Summary of Insulin
Primary Information, Benefits, Effects, and Important Facts
Insulin is a hormone in the body secreted from the Pancreas, and is known as the Master regulator of carbohydrate metabolism. It works in concert with its sister hormone, Glucagon, and a host of other hormones to regulate blood sugar levels in the body and protect from an excess of blood sugar (hyperglycemia) or too low a level of blood sugar (hypoglycemia).
It is mostly an anabolic hormone, meaning it acts to build molecules and tissues. It has some catabolic properties though (catabolis as in acting to destroy molecules and tissues to provide energy).
When active, insulin and the actions of the proteins under its control can be summed up with having two main actions:
Causing a flux of nutrients into the liver, fat, and muscle; to get said nutrients out of the blood
Causing a metabolic shift towards carbohydrates, favoring them as fuel, and thus minimizing usage of both fats and proteins for energy
It is increased in response to the diet. Most notably carbohydrates and the a lesser extent proteins. In contrast to many hormones, Insulin is one that is highly responsive to diet and lifestyle; manipulating insulin levels through one's diet and lifestyle is common in diet strategies.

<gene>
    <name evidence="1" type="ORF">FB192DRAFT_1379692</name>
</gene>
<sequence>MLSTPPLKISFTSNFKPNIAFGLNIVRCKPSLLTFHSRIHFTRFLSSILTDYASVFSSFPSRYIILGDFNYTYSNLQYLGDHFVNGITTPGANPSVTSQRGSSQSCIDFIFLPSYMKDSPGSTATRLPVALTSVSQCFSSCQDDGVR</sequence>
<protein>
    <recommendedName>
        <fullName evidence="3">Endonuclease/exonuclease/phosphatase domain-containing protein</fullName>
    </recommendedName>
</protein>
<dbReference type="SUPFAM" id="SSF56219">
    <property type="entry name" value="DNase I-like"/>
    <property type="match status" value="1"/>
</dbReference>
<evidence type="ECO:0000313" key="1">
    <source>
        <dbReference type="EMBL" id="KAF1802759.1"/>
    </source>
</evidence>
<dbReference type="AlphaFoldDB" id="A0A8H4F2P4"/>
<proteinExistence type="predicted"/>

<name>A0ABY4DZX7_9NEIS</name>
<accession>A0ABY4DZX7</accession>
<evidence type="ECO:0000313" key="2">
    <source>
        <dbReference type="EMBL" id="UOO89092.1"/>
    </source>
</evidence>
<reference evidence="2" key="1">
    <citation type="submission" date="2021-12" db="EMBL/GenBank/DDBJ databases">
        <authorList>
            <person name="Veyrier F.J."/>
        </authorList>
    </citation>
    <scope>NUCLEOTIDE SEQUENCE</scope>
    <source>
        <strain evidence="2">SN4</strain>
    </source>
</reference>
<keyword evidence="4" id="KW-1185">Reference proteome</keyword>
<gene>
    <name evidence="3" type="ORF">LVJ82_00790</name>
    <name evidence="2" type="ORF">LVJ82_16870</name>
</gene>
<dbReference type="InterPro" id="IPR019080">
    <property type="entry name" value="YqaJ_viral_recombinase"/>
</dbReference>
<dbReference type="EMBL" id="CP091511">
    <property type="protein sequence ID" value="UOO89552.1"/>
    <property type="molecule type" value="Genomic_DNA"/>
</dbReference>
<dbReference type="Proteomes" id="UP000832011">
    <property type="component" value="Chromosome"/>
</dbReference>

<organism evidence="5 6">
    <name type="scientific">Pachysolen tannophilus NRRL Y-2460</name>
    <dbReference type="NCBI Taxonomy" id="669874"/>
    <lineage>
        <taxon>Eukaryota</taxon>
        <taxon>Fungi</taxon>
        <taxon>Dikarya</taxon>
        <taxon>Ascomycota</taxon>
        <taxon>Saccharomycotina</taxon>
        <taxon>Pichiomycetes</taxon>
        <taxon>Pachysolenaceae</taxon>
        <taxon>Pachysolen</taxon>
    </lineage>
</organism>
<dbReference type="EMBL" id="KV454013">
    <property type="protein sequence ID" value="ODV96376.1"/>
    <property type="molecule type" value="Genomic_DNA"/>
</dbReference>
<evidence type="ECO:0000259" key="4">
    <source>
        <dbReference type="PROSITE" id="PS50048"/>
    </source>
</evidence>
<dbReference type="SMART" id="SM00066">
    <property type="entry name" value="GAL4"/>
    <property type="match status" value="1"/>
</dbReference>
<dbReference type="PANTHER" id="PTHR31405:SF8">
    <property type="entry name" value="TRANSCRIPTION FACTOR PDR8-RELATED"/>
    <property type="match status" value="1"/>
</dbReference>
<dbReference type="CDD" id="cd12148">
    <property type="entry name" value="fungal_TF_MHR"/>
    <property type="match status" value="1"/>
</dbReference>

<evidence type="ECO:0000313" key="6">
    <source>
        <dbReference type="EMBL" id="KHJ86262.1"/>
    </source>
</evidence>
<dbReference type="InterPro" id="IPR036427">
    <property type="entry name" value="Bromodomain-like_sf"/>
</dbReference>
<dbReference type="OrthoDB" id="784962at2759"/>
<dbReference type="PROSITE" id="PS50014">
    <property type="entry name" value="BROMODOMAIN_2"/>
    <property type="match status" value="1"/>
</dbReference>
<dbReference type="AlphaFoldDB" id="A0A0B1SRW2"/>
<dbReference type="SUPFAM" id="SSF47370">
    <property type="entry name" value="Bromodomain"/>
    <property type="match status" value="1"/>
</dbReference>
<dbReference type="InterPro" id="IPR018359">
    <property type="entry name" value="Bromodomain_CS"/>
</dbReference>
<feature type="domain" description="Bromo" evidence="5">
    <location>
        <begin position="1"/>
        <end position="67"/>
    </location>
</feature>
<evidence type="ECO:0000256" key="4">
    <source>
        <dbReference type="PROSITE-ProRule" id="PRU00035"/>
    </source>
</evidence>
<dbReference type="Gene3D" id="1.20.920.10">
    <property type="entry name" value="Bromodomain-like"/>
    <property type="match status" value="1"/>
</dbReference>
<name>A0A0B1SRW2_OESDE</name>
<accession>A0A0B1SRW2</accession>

It is essential to survival, and those who do not produce any or insufficient levels of insulin must inject it otherwise (Type I Diabetics).
Insulin has a phenomena known as 'Insulin Sensitivity' which can be summed up as 'The amount of action a single molecule of insulin can exert inside a cell'. The more insulin sensitivity you have, the less overall insulin you need to exert the same effect. A large scale and prolonged state of insulin insensitivity is what is known as Type II diabetes (among other co-morbidities).
Insulin is neither bad nor good from a health and body composition perspective. It has certain roles in the body and activating it may or may not be beneficial for particular individuals, but may also be wondrous for others. Typically sedentary obese persons would be wise to limit insulin secretion while power athletes or relatively lean athletic individuals would be wise to use carbohydrate timing strategies to maximize the effects of insulin.
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Frequently Asked Questions
Questions and answers regarding Insulin
Q: Low-fat vs low-carb? Major study concludes: it doesn’t matter for weight loss